Tor.com writers Tim Callahan and Mordicai Knode have been reading Gary Gygax’s famous Appendix N, the list of fantasy and SF titles in the back of the Dungeon Master’s Guide. This time Tim Callahan tackles Sterling E. Lanier, author of Hiero’s Journey.
It’s a terrific article, but I note that the editors chose Darrell K. Sweet’s cover for the 1983 Del Rey edition to accompany it, featuring our hero next to his mutant giant moose, chatting amiably with a bear. Dudes. (Or Dames, I dunno.) That’s waaay too sedate a cover for Lanier’s classic. The Vincent di Fate cover for the 1974 Bantam paperback (at right) is the one you want. (Click for a much bigger version, showing that toothy dino in all his glory).
It’s… an incredibly enjoyable book. Lanier may not be even close to as famous as Robert E. Howard, Jack Vance, or Roger Zelazny or some of the others from Gygax’s list, but Hiero’s Journey constantly surprised me with its inventiveness and slow built toward a satirical climax. It also moves with a pace appropriate to a story about a guy riding a giant moose and unleashing the occasional psychic fury on mutated howler monkeys and other nefarious creatures….
It’s also a book that seems to have informed one of the weirder seemingly-slapped on aspects of Dungeons & Dragons — I’m speaking about psionics, which seemed out of place in the original AD&D Dungeon Master’s Guide — and almost the entirety of the later Gamma World game setting. Gygax isn’t credited with designing Gamma World, but James Ward’s original rulebook for Gamma World cites Hiero’s Journey as an influence, and with that game’s post-nuclear-holocaust setting and mutated animals and cities with names like primitive spellings of our own, it’s like playing scenes straight out of Lanier’s novel…
What Hiero and his companions find, as they explore and escape capture from the new breed of machine-friendly beings who don’t seem to recall what trouble technology hath wrought, is a deep and treacherous dungeon. This part is almost pure D&D adventuring, with roving monsters (mutated beasts) and foul threats from below.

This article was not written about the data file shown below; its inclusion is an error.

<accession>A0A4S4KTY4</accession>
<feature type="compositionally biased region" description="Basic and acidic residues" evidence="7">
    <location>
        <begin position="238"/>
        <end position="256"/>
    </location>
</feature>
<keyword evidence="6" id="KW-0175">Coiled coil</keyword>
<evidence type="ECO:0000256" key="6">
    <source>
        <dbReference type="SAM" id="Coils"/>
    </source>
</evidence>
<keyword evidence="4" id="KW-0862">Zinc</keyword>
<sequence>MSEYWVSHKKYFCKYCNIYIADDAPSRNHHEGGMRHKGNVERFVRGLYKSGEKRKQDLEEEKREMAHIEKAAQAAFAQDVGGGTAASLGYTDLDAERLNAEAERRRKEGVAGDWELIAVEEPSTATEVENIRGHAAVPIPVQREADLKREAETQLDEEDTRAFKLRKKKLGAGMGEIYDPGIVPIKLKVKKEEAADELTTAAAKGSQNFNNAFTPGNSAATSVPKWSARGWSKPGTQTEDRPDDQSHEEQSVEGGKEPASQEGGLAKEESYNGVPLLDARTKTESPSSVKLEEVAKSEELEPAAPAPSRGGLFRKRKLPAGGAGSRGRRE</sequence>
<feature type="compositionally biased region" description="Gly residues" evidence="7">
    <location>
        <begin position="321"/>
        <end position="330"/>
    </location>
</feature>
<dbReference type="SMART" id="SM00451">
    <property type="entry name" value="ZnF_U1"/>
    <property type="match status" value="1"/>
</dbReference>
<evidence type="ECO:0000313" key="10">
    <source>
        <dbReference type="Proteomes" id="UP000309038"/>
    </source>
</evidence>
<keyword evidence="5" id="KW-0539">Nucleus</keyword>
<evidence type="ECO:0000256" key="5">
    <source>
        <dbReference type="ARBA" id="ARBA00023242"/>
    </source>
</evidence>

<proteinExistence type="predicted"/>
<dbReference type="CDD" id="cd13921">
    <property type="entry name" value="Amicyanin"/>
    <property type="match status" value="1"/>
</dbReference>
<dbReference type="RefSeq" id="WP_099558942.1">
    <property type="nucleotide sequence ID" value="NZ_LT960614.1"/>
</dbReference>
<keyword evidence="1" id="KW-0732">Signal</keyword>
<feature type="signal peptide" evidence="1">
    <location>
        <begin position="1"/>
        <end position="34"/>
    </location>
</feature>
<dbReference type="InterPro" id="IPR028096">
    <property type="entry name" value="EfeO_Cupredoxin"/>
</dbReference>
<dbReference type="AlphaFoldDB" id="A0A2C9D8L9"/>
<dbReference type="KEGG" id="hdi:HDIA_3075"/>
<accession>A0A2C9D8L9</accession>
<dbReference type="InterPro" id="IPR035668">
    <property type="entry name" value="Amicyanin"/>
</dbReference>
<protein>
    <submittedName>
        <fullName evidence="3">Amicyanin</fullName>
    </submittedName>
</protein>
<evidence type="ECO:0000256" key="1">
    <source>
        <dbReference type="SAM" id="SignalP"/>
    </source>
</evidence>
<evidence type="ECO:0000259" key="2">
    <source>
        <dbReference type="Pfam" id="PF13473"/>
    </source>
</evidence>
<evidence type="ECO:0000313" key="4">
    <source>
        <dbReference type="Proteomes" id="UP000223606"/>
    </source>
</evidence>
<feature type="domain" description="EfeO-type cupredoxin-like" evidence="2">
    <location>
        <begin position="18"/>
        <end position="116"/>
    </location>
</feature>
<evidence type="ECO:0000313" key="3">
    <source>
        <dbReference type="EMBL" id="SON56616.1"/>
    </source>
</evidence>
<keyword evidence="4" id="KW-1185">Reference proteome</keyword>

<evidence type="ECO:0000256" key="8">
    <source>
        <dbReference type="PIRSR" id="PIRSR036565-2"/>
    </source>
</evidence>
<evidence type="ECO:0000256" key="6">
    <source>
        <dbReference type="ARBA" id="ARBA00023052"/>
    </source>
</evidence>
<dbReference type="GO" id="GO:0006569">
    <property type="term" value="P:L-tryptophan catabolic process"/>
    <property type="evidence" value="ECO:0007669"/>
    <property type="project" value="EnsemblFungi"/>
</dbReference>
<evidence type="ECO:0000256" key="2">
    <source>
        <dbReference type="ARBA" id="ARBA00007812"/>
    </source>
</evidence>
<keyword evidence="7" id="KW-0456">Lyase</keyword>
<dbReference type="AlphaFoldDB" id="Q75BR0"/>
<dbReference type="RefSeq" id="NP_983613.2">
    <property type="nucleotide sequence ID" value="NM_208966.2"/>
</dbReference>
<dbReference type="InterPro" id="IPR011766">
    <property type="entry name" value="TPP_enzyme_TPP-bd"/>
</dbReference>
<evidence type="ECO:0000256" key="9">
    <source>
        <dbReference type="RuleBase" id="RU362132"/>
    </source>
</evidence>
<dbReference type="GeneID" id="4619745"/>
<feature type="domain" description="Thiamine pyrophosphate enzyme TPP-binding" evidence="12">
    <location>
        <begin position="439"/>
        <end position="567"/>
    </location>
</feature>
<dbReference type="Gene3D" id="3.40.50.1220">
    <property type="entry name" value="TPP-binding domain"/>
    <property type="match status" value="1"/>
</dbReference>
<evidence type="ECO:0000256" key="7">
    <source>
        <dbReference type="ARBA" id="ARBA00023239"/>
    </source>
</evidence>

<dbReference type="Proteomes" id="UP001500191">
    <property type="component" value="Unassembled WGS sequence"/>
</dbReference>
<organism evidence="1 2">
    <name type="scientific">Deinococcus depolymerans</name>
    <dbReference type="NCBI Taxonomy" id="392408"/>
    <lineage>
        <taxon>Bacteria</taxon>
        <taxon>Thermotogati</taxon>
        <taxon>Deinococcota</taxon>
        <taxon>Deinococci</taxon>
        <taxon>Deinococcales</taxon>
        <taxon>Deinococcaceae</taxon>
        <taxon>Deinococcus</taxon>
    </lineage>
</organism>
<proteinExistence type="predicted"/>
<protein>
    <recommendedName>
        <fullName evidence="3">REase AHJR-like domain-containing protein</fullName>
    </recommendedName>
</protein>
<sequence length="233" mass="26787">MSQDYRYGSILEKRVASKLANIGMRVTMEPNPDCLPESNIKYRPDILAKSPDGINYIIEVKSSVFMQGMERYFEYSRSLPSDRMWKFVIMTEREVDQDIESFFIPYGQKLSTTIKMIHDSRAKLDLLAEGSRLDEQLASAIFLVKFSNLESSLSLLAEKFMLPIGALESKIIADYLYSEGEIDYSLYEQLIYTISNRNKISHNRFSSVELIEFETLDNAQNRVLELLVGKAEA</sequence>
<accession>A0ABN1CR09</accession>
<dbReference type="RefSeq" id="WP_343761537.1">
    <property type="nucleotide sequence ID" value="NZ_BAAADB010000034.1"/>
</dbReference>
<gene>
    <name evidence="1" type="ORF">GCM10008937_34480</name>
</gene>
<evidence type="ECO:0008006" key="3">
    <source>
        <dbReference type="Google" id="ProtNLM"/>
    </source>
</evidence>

Lanier wrote one sequel, The Unforsaken Hiero, in 1983. Both are long out of print, but available in digital editions. As Callahan notes, he’s probably best known for being an editor and taking a chance on an odd book from an obscure writer, and getting fired when it wasn’t a success in hardcover (the book was Dune, by Frank Herbert.)
I noticed this is third in the Appendix N series at Tor.com. We linked to the first, their discussion of Robert E. Howard, but somehow missed the second. Tor.com doesn’t trouble to link to the earlier articles, leaving it as an exercise to the reader. Team Black Gate is investigating.
The list of authors they’ve covered includes:
Leigh Brackett and J.R.R. Tolkien
Margaret St. Clair and Andrew Offutt
Lord Dunsany and Philip José Farmer
H.P. Lovecraft and A. Merritt
Manly Wade Wellman and Fletcher Pratt
Fredric Brown and Stanley G. Weinbaum
John Bellairs and Fred Saberhagen
Jack Williamson and Lin Carter
Andre Norton and Michael Moorcock
L. Sprague de Camp, Fletcher Pratt, and Gardner Fox
Roger Zelazny and August Derleth
Fritz Leiber and Edgar Rice Burroughs
Sterling E. Lanier
Robert E. Howard
See the complete list here.
You can see all of our recent Vintage Treasures articles here.